There’s so much to be shared on this subject — what I have personally realized is that on an artistic journey, there is really no “there” to reach. It’s all a path of growth and discovery and each collaboration makes that richer. It’s so important also to come from a place of gratitude, and to make sure not to focus on the belief that external people and situations control our destinies. If we believe that we are responsible for determining our own fate, then being proactive in all that we do can be really powerful in helping to realize our dreams and goals.
You were celebrated, earlier this year, at BMI’s 2022 Film TV & Visual Media Awards with the BMI Impact Award for your contributions to Women Warriors: The Voices of Change. Tell us a little more about your involvement in that project and what BMI’s recognition of that work meant to you?
Women Warriors: The Voices of Change was the dream of conductor/artist Amy Andersson who is a true force of nature. She envisioned bringing women composers together, initially for a multi-media concert at Lincoln Center, to amplify women’s history throughout the ages as well as to highlight many important social justice causes. She heard one of my pieces “Joy of the Waters” and thought the tone of it would be a great fit for the visual chapter on the 2015 Supreme Court decision legalizing same-sex marriage. She also reached out to me about doing something together with my daughter Isolde Fair, during the chapter on “Parkland,” since the threat of school violence was such a present danger in her life (Isolde was in high school at the time with multiple threats and shut-downs of the school during the year we were working on this). It was a joy to work on this project and be a part of something so special that I felt so strongly about, and to be a part of this with the other talented and inspiring composers involved (Nathalie Bonin, Miriam Cutler, Anne-Kathrin Dern, Sharon Farber, Penka Kouneva, Lolita Ritmanis) was really an unforgettable experience. What was meant to be just a concert experience, because of the pandemic shutting down concerts, turned into a documentary film which has received over 25 awards both domestically and internationally and won a GRAMMY in 2022. To have BMI recognize my involvement in this project was very emotional for me, partly because I have been a BMI member since I was in my early 20’s and have made music and scoring my life work. My goal in being involved with all the facets of music throughout my life has always been to bring light through music and so to be recognized as having a positive impact with BMI’s “Impact Award” was the most rewarding & meaningful thing that could have happened. I have always felt very supported by BMI and am so proud and grateful for this honor.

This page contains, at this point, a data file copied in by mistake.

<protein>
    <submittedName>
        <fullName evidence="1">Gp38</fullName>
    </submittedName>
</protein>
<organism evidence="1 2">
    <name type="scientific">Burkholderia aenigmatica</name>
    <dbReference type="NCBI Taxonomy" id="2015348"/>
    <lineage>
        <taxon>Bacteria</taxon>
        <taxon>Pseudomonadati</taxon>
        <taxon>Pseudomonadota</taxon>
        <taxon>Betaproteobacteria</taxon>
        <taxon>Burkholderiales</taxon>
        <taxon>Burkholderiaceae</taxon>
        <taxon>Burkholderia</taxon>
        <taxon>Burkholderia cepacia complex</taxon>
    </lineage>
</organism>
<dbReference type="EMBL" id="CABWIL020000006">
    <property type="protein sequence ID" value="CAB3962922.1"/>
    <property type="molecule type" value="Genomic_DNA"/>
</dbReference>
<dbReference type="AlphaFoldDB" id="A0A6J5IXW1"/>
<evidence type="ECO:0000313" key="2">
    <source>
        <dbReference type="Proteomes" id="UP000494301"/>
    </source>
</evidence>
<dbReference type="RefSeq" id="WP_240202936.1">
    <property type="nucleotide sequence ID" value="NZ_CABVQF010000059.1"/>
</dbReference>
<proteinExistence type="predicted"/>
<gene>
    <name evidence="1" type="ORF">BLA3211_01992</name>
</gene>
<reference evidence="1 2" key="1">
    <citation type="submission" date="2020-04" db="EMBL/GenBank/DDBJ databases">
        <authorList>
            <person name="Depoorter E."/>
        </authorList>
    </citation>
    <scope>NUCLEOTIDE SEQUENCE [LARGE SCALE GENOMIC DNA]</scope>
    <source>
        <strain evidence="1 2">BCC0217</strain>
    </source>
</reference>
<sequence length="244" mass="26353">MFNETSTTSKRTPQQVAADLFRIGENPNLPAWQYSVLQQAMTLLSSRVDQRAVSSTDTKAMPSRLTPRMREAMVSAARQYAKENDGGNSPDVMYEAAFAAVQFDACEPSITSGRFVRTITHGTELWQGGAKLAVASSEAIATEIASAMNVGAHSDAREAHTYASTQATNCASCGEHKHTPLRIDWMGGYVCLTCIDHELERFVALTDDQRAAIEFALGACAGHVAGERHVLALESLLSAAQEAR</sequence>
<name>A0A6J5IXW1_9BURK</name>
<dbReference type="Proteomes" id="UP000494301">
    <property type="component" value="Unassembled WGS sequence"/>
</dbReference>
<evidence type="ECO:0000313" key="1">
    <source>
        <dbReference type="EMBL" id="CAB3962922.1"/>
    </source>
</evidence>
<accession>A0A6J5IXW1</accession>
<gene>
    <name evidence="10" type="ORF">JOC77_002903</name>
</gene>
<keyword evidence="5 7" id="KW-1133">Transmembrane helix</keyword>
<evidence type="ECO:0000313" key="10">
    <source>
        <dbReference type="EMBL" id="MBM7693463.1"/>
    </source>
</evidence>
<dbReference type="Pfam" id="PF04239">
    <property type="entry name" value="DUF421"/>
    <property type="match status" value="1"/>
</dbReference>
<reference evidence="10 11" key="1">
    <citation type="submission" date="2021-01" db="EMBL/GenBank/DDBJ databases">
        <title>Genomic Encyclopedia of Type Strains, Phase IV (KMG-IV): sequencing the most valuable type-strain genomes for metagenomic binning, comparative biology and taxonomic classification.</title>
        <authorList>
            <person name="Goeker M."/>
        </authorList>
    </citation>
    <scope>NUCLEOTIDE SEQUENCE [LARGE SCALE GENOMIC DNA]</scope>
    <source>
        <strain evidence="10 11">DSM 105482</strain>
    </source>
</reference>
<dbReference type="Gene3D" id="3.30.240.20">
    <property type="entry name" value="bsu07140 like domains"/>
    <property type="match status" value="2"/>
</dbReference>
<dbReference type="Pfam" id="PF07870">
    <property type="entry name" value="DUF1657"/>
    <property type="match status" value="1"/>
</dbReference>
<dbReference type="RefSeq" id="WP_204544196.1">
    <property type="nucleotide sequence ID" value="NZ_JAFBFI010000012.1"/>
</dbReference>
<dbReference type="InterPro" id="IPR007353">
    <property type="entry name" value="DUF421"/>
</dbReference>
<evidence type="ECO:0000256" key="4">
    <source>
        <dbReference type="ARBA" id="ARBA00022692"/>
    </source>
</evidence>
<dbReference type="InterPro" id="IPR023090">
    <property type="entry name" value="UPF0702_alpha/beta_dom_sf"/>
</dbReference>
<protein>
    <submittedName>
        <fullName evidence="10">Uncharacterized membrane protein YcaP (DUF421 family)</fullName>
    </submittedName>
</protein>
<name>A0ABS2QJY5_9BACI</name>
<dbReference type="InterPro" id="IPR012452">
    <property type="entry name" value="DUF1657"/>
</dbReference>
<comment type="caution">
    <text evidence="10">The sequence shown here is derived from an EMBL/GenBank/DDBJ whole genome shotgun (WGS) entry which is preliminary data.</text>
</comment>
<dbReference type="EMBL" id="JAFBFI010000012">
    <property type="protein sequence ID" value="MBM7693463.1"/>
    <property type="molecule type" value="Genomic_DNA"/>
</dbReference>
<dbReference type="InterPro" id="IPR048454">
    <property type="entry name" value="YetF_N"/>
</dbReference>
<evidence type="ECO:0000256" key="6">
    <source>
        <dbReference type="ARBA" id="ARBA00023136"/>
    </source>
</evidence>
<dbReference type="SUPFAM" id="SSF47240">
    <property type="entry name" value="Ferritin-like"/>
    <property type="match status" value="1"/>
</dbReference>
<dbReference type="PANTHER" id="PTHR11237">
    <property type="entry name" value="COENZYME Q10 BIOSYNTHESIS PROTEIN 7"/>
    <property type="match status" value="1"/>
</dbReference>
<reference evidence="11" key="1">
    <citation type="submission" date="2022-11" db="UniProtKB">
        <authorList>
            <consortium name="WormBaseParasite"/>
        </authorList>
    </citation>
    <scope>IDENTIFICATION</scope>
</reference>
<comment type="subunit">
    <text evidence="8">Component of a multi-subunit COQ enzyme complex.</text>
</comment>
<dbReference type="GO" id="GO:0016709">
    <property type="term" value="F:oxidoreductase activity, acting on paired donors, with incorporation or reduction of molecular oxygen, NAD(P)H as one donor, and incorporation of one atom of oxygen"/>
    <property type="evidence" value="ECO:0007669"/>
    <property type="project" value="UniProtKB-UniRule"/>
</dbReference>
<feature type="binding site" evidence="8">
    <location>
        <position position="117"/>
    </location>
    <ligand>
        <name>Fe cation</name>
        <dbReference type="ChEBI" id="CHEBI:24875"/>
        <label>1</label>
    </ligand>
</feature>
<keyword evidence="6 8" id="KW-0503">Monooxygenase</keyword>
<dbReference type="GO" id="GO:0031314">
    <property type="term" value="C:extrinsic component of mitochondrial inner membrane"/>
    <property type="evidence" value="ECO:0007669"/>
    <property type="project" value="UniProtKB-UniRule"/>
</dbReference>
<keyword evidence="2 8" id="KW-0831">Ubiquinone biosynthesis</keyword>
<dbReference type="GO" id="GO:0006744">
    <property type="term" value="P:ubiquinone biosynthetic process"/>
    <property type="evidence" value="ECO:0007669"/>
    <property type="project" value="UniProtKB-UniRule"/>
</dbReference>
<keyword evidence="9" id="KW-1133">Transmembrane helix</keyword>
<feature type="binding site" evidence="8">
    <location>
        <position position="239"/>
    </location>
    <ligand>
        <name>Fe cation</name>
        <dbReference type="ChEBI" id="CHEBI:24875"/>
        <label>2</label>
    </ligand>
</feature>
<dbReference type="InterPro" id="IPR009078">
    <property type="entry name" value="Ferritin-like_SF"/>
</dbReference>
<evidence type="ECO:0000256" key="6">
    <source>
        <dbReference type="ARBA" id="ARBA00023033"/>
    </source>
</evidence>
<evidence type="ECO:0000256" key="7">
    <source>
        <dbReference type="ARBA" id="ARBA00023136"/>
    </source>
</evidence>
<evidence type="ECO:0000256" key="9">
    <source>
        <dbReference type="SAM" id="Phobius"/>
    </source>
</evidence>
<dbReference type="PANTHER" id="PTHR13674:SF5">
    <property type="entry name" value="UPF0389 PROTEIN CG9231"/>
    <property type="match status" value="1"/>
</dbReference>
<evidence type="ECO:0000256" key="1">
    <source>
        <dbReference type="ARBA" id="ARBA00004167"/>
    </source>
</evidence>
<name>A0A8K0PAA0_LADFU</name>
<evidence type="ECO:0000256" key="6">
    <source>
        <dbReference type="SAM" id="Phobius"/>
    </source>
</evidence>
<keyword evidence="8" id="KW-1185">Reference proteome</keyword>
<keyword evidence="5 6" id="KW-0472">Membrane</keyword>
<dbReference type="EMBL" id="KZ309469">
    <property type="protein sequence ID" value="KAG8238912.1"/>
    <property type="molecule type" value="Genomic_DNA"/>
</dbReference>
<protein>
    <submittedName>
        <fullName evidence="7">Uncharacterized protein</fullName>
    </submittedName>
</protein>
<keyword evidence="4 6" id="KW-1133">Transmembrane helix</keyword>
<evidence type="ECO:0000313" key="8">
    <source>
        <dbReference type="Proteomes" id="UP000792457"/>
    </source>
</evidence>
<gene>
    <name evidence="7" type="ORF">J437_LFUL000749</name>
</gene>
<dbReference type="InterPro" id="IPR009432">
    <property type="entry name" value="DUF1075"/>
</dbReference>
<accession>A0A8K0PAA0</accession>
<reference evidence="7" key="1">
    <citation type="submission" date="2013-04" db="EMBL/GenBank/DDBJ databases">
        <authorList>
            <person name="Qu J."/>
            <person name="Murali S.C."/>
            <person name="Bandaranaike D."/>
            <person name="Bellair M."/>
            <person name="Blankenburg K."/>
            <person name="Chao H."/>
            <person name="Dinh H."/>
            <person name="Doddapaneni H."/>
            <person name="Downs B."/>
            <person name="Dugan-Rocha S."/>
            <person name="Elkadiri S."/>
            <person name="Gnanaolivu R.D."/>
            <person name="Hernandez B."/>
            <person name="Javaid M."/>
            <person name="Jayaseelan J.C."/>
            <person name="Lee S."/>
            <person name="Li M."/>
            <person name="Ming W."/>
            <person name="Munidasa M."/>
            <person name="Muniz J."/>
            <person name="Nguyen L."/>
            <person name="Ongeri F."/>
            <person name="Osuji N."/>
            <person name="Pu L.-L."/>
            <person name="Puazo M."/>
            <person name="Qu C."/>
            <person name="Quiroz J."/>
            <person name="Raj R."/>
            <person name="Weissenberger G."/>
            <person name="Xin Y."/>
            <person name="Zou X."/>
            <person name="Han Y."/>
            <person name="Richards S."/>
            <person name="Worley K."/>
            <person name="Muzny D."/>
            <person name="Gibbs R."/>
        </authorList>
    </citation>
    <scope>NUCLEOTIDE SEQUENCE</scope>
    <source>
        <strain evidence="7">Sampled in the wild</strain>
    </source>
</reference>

What’s next for you?
I’m starting to come up with ideas for another film I have been asked to score and will be starting to write some music soon for the next season of the Festival of Arts: Pageant of the Masters live concert/show that I compose for every year. I’ve also started working on my next album.